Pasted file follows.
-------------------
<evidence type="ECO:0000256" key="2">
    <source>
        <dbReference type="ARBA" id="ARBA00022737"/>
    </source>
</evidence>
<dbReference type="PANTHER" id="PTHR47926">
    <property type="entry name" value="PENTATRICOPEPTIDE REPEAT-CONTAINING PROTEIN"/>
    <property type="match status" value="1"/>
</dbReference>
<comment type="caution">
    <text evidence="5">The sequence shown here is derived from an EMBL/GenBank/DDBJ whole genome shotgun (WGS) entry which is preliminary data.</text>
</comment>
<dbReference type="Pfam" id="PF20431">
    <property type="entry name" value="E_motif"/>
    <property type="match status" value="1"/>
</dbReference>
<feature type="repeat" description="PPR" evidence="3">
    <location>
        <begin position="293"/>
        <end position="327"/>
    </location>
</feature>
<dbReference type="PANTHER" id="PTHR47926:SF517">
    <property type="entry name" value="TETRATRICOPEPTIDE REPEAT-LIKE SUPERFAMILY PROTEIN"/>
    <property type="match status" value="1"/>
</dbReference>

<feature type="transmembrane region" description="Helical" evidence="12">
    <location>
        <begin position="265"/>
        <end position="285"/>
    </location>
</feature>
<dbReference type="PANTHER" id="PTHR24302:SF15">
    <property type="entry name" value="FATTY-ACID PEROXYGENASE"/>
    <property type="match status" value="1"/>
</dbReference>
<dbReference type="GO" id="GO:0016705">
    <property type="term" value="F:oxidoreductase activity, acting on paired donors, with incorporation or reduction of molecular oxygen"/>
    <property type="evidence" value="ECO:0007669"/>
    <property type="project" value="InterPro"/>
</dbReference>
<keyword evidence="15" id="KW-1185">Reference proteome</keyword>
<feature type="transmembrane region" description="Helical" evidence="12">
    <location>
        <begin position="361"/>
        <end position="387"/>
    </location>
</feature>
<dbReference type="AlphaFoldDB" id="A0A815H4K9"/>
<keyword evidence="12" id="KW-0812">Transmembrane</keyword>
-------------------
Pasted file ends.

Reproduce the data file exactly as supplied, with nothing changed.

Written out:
<evidence type="ECO:0000256" key="2">
    <source>
        <dbReference type="ARBA" id="ARBA00022737"/>
    </source>
</evidence>
<dbReference type="PANTHER" id="PTHR47926">
    <property type="entry name" value="PENTATRICOPEPTIDE REPEAT-CONTAINING PROTEIN"/>
    <property type="match status" value="1"/>
</dbReference>
<comment type="caution">
    <text evidence="5">The sequence shown here is derived from an EMBL/GenBank/DDBJ whole genome shotgun (WGS) entry which is preliminary data.</text>
</comment>
<dbReference type="Pfam" id="PF20431">
    <property type="entry name" value="E_motif"/>
    <property type="match status" value="1"/>
</dbReference>
<feature type="repeat" description="PPR" evidence="3">
    <location>
        <begin position="293"/>
        <end position="327"/>
    </location>
</feature>
<dbReference type="PANTHER" id="PTHR47926:SF517">
    <property type="entry name" value="TETRATRICOPEPTIDE REPEAT-LIKE SUPERFAMILY PROTEIN"/>
    <property type="match status" value="1"/>
</dbReference>

<feature type="transmembrane region" description="Helical" evidence="12">
    <location>
        <begin position="265"/>
        <end position="285"/>
    </location>
</feature>
<dbReference type="PANTHER" id="PTHR24302:SF15">
    <property type="entry name" value="FATTY-ACID PEROXYGENASE"/>
    <property type="match status" value="1"/>
</dbReference>
<dbReference type="GO" id="GO:0016705">
    <property type="term" value="F:oxidoreductase activity, acting on paired donors, with incorporation or reduction of molecular oxygen"/>
    <property type="evidence" value="ECO:0007669"/>
    <property type="project" value="InterPro"/>
</dbReference>
<keyword evidence="15" id="KW-1185">Reference proteome</keyword>
<feature type="transmembrane region" description="Helical" evidence="12">
    <location>
        <begin position="361"/>
        <end position="387"/>
    </location>
</feature>
<dbReference type="AlphaFoldDB" id="A0A815H4K9"/>
<keyword evidence="12" id="KW-0812">Transmembrane</keyword>